Writing under the caption: '$30b loan, not a dime for Southeast,' he listed the zones for big ticket projects in the loan as: Mambila power plant (Northeast); Coastal railway at the Calabar-Port Harcourt deep sea segment (South-South); modernisation of Lagos-Ibadan-Kaduna-Kano railway (Southwest-North Central-Northwest) and Abuja mass rail transit Phase 2. 

"Not even a tangential mention of the Southeast; it surely cannot be an accident," Osuji said, adding, "... on the small matter of excluding the Southeast of Nigeria from this loan bazaar, it must be depressing, if not agonising to people from this part of Nigeria that their zone do not deserve any major project in a loan they would partake equally in paying back. What a pity?"

Ironically, a plea for the loan has come from the same Southeast, this time from the zone's APC chapter Publicity Secretary, Mr. Hyacinth Ngwu. 

The party argued that with the fall in oil production and its price, "the only quick way out of the present economic recession, which has thrown the masses into untold hardship and weakened all productive sectors of the economy, is by massive spending by the government."

“And with the fall in oil production and its price, the only rational way for government to raise enough fund to exit the economy from recession is through external borrowing which has the advantage of long maturity profile, very little interest rate and creates large space for domestic borrowing by the private sector participants," it said.

Some experts, too (as per Kunle Aderinokun in THISDAY of October 30) endorse government's resort to external borrowing to finance the stated objectives.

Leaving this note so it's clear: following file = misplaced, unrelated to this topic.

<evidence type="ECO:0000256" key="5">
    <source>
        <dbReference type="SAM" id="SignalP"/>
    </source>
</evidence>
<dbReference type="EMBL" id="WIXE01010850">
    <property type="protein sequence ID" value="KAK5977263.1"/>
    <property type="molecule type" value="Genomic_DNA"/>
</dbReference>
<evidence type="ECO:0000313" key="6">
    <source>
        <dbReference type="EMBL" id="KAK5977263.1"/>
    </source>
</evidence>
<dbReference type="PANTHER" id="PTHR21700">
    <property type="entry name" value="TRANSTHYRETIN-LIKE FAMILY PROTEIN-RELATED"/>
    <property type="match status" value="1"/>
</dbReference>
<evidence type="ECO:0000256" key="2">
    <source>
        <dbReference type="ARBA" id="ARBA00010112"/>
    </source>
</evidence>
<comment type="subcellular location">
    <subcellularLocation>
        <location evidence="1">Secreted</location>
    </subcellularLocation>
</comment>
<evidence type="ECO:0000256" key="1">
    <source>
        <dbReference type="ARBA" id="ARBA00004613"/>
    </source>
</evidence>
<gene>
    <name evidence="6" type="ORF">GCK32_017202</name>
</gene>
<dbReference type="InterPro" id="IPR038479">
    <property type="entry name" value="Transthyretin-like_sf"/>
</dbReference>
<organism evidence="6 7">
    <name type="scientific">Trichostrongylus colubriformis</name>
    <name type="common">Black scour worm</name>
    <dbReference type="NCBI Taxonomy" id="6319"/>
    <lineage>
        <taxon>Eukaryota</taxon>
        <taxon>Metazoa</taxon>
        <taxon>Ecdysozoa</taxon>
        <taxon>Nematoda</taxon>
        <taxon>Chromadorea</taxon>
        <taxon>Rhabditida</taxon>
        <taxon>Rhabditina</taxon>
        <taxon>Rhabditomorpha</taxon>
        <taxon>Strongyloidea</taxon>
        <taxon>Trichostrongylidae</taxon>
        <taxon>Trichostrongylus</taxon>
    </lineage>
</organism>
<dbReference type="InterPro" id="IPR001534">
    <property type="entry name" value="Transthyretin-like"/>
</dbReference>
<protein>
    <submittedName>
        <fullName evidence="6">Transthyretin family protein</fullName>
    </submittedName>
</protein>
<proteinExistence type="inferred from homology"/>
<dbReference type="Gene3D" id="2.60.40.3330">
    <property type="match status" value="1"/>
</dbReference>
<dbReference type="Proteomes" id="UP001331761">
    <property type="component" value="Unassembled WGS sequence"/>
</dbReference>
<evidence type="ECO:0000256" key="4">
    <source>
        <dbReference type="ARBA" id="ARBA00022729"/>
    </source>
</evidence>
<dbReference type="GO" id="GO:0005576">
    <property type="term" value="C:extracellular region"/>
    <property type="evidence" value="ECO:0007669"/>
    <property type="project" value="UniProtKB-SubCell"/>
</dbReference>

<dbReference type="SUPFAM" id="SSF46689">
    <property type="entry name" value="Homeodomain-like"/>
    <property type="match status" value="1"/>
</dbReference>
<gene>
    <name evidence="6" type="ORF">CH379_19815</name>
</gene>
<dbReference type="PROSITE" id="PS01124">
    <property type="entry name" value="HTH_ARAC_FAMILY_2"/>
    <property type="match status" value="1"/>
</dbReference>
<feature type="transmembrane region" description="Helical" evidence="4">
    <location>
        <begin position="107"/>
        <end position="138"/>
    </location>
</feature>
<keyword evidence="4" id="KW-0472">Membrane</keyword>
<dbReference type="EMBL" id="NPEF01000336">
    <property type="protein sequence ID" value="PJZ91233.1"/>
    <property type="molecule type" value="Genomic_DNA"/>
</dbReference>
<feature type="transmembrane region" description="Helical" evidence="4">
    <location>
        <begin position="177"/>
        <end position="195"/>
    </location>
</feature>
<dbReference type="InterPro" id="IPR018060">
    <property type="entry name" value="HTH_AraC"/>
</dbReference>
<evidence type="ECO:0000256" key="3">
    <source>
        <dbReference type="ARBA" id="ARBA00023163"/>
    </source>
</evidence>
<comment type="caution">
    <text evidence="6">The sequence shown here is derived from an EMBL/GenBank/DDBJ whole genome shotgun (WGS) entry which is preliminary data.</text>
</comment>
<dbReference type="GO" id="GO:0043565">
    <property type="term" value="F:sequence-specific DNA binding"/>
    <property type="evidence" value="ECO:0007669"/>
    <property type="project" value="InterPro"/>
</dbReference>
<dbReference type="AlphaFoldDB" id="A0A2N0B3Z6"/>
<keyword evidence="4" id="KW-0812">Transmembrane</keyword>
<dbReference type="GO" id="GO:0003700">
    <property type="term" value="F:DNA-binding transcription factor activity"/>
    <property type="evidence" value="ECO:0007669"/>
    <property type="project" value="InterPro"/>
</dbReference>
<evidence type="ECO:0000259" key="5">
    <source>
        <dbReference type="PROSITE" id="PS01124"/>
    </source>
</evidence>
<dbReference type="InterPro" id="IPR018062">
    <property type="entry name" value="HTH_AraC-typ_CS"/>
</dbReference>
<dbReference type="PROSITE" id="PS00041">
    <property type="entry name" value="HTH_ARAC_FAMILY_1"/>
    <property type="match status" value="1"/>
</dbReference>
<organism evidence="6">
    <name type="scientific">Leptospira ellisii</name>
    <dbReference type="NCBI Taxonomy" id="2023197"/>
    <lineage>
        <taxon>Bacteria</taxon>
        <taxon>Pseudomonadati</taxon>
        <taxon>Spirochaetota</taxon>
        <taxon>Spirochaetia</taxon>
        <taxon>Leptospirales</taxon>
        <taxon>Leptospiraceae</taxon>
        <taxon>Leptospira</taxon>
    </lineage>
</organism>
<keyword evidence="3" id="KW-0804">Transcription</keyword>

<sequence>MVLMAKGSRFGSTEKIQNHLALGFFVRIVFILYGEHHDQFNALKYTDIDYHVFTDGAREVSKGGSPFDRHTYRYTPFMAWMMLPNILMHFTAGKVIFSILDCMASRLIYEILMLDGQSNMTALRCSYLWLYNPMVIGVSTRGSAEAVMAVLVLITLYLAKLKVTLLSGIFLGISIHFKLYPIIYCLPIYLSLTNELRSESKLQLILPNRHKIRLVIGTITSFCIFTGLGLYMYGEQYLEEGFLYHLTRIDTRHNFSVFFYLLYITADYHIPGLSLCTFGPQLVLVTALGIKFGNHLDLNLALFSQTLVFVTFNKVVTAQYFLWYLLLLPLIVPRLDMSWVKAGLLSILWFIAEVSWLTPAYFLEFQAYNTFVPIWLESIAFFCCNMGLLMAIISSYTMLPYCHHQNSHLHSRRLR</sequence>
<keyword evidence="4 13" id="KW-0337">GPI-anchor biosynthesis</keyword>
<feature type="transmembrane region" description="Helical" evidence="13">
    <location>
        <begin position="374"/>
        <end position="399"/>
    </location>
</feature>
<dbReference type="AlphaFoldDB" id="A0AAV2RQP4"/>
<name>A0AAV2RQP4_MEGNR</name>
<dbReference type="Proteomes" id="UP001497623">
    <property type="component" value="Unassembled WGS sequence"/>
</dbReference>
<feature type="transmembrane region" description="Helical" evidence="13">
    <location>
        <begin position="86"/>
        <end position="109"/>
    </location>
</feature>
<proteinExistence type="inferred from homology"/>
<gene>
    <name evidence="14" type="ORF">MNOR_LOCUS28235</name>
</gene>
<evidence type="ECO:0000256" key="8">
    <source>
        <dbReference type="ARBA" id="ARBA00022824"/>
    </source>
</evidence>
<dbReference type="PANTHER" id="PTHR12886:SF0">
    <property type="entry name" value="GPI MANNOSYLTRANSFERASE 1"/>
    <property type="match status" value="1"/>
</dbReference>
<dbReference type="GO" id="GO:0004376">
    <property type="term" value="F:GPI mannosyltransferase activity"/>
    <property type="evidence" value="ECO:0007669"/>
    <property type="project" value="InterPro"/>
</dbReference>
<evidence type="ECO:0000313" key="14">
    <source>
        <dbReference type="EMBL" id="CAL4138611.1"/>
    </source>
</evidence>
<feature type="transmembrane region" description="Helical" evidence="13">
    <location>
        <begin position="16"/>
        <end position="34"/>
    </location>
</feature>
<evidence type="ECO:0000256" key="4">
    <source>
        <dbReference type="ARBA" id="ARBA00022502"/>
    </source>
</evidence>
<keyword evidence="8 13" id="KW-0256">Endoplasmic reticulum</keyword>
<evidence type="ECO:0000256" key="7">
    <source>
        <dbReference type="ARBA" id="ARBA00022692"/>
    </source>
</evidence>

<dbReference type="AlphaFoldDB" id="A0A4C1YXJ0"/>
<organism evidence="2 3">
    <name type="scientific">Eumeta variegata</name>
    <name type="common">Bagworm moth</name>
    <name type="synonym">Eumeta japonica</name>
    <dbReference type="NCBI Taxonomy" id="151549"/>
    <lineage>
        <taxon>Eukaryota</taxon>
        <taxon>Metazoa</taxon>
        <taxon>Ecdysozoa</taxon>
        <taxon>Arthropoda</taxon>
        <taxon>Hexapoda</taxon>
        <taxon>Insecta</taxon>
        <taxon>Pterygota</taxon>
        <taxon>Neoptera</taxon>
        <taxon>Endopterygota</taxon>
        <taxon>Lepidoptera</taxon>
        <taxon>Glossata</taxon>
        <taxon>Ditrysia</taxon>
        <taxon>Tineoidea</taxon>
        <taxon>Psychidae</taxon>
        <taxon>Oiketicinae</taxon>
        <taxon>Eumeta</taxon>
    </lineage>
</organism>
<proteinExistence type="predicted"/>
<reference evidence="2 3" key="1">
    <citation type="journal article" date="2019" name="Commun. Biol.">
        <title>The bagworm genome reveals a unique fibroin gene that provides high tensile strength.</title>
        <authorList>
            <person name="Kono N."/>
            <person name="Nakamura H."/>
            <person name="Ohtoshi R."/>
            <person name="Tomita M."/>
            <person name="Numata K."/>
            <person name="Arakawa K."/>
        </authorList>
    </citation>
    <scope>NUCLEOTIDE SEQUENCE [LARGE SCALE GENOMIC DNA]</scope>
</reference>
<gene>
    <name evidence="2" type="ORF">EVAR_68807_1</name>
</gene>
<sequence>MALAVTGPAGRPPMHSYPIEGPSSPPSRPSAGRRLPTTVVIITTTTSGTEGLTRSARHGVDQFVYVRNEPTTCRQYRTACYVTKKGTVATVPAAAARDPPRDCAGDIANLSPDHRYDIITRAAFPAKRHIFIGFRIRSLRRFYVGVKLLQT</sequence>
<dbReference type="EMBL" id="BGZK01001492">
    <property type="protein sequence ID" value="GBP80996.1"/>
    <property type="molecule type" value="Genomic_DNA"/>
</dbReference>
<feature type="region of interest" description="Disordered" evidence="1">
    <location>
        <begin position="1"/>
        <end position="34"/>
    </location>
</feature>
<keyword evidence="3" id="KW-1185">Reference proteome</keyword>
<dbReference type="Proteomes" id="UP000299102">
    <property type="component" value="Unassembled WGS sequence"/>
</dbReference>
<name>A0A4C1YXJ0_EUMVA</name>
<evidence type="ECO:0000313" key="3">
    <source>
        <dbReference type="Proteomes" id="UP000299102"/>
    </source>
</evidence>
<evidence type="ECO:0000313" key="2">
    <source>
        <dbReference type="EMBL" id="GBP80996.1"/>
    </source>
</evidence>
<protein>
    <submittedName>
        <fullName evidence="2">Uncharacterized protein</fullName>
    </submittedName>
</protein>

For instance, Prof. Akpan Ekpo, Director General, West African Institute of Financial and Economic Management (WAIFEM) said the sharp decline in oil prices, coupled with its volatility, and the unreliability of that source of revenue to finance development does not leave government with many options but to borrow, "and borrowing externally is a better option."

"The projects and/or areas listed by government are vital for the economy not only to get us out of recession but also to ensure sustainable growth," he said. 

"The government must spend on capital projects, power in particular, to get the economy out of the recession. 

“Asking for virement is to follow due process."

For Femi Ademola, Executive Director, Corporate Finance, BGL Capital Ltd., even though the borrowing is significant, the funds would boost Nigeria's economic activities with implications for tax income, "as long as they are channeled to investment in infrastructure."

He answered the question of debt to GDP ratio thus: "The request for approval for $29.96 billion foreign borrowing is very significant considering the current stock of our external debt of about $11.3 billion. 

“In Naira terms, it is equivalent to about N9 trillion. 

"In terms of debt to GDP ratio, it would increase the ratio from 12.77 percent to 19 percent. While this is significant, it is still considerably lower than the ideal of 40 percent suggested for emerging and developing economies."

Now that all opposing views have been laid out, it is left to the government to do its homework, and represent the loan request to the National Assembly. 

Good to see of recent that President Buhari has held meetings with Senate President Bukola Saraki, presumably on the loan package (and other issues of governance), which is in line with the promise of the Minister of Information and Culture, Lai Mohammed, for government to continue to engage the lawmakers on the loan request.

Vice President Yomi Osinbajo has also joined the fray, by involving other principal officers of the National Assembly (and some governors). 

They should not forget especially the Chairmen of such committees as finance, budget, appropriation, national planning, power and transport, some of who have oversight functions on the sectors to be covered by the loan financing.

And for real politick, the engagement could be extended to the various caucuses in the Assembly. 

Only such meetings could break parliamentary gridlock, and enable the government to gauge the actual feelings of the lawmakers, whose contributions would be most invaluable in reshaping the loan package for easy and final approval.

*Mr. Ezomon, Journalist and Media Consultant, writes from Lagos, Nigeria.